Self-Concept in Adult Survivors of Childhood Acute Lymphoblastic Leukemia: A Cooperative Children's Cancer Group and National Institutes of Health Study

Robin L. Seitzman, Dorie A. Glover, Anna T. Meadows, James L. Mills, H. Stacy Nicholson, Leslie L. Robison, Julianne Byrne, Lonnie K. Zeltzer

Research output: Contribution to journalArticlepeer-review

31 Scopus citations


Background. Self-concept was compared between adult survivors of childhood acute lymphoblastic leukemia (ALL) and sibling controls. Adult survivor subgroups at greatest risk for negative self-concept were identified. Procedure. Survivors (n = 578) aged ≥18 years, treated before age 20 years on Children's Cancer Group (CCG) ALL protocols, and 396 sibling controls completed a telephone interview and the Harter Adult Self-Perception Profile (ASPP). Results. Survivors global self-worth scores were significantly lower than sibling controls (mean 3.09 vs. 3.18; P=0.022). Unemployed survivors reported lower global self-worth scores than employed (mean 2.77 vs. 3.12; P=0.0001), whereas employment status was not associated with self-worth in controls. Among survivors, predictors of negative self-concept included unemployment (odds ratio (OR) = 2.87; 95% CI: 1.50-5.50), and believing that cancer treatment limited employability (OR=3.17; 95% CI: 1.79-5.62). Unemployment increased the odds for negative self-concept among survivors who received combinations of central nervous system (CNS) irradiation (CRT) and intrathecal methotrexate (IT-MTX), except high CRT with no or low dose IT-MTX. Employed survivors who perceived that treatment limited their employability showed increased odds of negative self-concept for all treatment groups compared to those who did not. Minority ethnic group membership was a borderline significant predictor of negative self-concept (OR = 1.79; 95% CI: 0.94-3.33). Conclusions. Global self-worth was significantly lower in ALL survivors than sibling controls, however, 81% of survivors had positive self-concept. Survivor subgroups most vulnerable to negative self-concept were the unemployed survivors, believing that cancer treatment affected employability, and ethnic minority group members. Targeted intervention may have greater clinical relevance for these subgroups.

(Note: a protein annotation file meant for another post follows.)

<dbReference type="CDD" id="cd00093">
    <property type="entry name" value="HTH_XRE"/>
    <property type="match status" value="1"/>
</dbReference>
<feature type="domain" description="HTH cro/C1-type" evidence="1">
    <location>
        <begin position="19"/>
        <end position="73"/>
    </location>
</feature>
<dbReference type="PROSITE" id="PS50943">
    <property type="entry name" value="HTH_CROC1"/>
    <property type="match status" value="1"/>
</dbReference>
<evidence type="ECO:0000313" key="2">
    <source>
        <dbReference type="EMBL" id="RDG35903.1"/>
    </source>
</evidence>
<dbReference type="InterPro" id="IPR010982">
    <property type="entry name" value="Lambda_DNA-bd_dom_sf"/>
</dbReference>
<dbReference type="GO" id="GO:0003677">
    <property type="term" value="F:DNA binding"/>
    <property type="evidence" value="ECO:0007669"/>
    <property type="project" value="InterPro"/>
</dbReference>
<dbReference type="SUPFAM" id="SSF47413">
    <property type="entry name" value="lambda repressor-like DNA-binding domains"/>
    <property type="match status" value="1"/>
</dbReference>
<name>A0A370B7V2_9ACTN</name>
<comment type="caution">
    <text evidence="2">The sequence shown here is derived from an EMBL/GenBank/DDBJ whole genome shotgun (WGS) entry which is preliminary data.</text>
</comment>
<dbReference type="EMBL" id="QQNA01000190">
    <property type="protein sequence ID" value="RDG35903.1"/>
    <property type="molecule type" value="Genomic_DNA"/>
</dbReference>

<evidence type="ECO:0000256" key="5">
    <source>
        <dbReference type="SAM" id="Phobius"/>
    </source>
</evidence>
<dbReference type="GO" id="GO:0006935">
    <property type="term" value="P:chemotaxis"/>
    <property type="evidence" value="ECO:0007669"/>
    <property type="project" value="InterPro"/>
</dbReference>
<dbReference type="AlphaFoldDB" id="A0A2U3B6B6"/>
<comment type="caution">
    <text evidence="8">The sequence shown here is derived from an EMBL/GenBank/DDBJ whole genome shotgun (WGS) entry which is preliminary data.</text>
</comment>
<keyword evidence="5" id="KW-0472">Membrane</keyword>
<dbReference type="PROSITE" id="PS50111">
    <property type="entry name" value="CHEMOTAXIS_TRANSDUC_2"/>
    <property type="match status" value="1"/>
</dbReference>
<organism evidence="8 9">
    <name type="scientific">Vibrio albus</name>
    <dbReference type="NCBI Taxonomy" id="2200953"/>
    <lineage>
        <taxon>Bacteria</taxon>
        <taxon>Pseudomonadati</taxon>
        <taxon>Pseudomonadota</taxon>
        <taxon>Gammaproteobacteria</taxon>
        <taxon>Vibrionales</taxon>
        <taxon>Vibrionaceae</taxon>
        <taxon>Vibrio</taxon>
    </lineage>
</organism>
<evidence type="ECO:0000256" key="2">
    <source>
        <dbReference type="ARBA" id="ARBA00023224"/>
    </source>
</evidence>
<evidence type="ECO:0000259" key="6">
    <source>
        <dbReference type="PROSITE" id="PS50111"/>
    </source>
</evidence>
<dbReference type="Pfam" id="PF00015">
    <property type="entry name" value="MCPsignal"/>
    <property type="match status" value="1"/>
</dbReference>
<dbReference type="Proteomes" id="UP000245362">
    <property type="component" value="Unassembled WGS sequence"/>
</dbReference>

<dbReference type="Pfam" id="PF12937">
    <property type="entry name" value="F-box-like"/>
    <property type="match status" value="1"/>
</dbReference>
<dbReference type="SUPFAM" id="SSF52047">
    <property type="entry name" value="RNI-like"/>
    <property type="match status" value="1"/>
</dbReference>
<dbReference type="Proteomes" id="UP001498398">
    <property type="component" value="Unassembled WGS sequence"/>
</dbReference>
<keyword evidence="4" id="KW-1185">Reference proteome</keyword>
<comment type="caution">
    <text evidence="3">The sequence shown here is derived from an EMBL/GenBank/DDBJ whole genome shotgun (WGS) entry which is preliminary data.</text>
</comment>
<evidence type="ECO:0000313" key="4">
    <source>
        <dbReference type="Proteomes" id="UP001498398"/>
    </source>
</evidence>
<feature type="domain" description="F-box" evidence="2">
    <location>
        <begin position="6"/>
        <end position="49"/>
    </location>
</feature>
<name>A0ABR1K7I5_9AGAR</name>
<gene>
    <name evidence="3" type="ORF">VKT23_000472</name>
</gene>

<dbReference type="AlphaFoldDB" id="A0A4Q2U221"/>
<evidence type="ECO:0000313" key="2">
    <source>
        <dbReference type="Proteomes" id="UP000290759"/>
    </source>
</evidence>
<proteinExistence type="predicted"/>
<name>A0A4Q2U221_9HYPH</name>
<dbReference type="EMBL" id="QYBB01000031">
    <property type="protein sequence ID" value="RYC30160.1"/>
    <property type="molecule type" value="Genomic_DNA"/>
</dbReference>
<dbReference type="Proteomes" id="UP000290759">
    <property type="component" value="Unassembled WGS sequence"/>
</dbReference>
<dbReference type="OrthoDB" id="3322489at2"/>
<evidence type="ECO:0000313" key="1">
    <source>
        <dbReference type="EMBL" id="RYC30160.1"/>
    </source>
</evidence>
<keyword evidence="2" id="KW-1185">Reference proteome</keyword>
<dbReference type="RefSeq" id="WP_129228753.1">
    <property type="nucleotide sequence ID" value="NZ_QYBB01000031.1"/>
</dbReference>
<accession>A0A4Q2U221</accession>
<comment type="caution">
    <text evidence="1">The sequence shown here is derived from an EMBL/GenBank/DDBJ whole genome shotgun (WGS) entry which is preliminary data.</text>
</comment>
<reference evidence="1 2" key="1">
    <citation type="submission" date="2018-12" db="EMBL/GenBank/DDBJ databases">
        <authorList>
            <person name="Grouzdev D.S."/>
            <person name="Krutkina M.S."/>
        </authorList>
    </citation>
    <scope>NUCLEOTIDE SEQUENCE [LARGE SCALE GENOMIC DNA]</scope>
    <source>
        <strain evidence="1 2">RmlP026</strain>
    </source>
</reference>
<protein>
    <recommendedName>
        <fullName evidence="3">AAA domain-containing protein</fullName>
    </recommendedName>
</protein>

Original languageEnglish (US)
Pages (from-to)230-240
Number of pages11
JournalPediatric Blood and Cancer
Issue number3
StatePublished - Mar 2004
Externally publishedYes


  • Acute lymphoblastic leukemia
  • Cancer survivor
  • Childhood cancer
  • Self-concept

ASJC Scopus subject areas

  • Pediatrics, Perinatology, and Child Health
  • Hematology
  • Oncology


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